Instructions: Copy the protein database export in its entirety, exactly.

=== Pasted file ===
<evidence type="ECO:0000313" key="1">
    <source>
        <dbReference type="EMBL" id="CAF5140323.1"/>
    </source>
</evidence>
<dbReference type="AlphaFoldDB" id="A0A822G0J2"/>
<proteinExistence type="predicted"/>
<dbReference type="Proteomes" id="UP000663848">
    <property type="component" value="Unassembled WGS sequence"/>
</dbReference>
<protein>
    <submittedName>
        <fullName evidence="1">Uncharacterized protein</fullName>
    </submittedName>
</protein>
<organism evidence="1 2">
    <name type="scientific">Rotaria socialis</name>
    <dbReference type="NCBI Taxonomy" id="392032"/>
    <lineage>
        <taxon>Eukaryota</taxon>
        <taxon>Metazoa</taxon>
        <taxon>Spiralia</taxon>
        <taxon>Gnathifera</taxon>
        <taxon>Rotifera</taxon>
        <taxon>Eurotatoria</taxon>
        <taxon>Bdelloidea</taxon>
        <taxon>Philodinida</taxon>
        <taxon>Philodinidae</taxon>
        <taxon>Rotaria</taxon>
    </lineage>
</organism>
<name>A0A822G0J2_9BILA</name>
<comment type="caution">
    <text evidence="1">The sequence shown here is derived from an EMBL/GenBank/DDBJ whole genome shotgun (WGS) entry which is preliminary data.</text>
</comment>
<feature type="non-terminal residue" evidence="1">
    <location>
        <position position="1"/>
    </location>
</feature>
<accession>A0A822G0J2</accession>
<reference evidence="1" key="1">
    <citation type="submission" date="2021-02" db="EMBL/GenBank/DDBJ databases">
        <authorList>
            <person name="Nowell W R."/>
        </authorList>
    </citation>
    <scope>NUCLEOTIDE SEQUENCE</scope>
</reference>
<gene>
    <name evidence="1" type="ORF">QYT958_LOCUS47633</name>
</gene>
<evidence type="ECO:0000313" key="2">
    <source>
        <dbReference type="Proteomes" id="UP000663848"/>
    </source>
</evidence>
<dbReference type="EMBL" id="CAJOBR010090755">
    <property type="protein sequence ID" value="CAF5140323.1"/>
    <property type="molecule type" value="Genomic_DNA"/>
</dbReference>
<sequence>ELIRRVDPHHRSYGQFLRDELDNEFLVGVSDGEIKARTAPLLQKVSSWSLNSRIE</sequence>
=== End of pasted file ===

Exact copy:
<evidence type="ECO:0000313" key="1">
    <source>
        <dbReference type="EMBL" id="CAF5140323.1"/>
    </source>
</evidence>
<dbReference type="AlphaFoldDB" id="A0A822G0J2"/>
<proteinExistence type="predicted"/>
<dbReference type="Proteomes" id="UP000663848">
    <property type="component" value="Unassembled WGS sequence"/>
</dbReference>
<protein>
    <submittedName>
        <fullName evidence="1">Uncharacterized protein</fullName>
    </submittedName>
</protein>
<organism evidence="1 2">
    <name type="scientific">Rotaria socialis</name>
    <dbReference type="NCBI Taxonomy" id="392032"/>
    <lineage>
        <taxon>Eukaryota</taxon>
        <taxon>Metazoa</taxon>
        <taxon>Spiralia</taxon>
        <taxon>Gnathifera</taxon>
        <taxon>Rotifera</taxon>
        <taxon>Eurotatoria</taxon>
        <taxon>Bdelloidea</taxon>
        <taxon>Philodinida</taxon>
        <taxon>Philodinidae</taxon>
        <taxon>Rotaria</taxon>
    </lineage>
</organism>
<name>A0A822G0J2_9BILA</name>
<comment type="caution">
    <text evidence="1">The sequence shown here is derived from an EMBL/GenBank/DDBJ whole genome shotgun (WGS) entry which is preliminary data.</text>
</comment>
<feature type="non-terminal residue" evidence="1">
    <location>
        <position position="1"/>
    </location>
</feature>
<accession>A0A822G0J2</accession>
<reference evidence="1" key="1">
    <citation type="submission" date="2021-02" db="EMBL/GenBank/DDBJ databases">
        <authorList>
            <person name="Nowell W R."/>
        </authorList>
    </citation>
    <scope>NUCLEOTIDE SEQUENCE</scope>
</reference>
<gene>
    <name evidence="1" type="ORF">QYT958_LOCUS47633</name>
</gene>
<evidence type="ECO:0000313" key="2">
    <source>
        <dbReference type="Proteomes" id="UP000663848"/>
    </source>
</evidence>
<dbReference type="EMBL" id="CAJOBR010090755">
    <property type="protein sequence ID" value="CAF5140323.1"/>
    <property type="molecule type" value="Genomic_DNA"/>
</dbReference>
<sequence>ELIRRVDPHHRSYGQFLRDELDNEFLVGVSDGEIKARTAPLLQKVSSWSLNSRIE</sequence>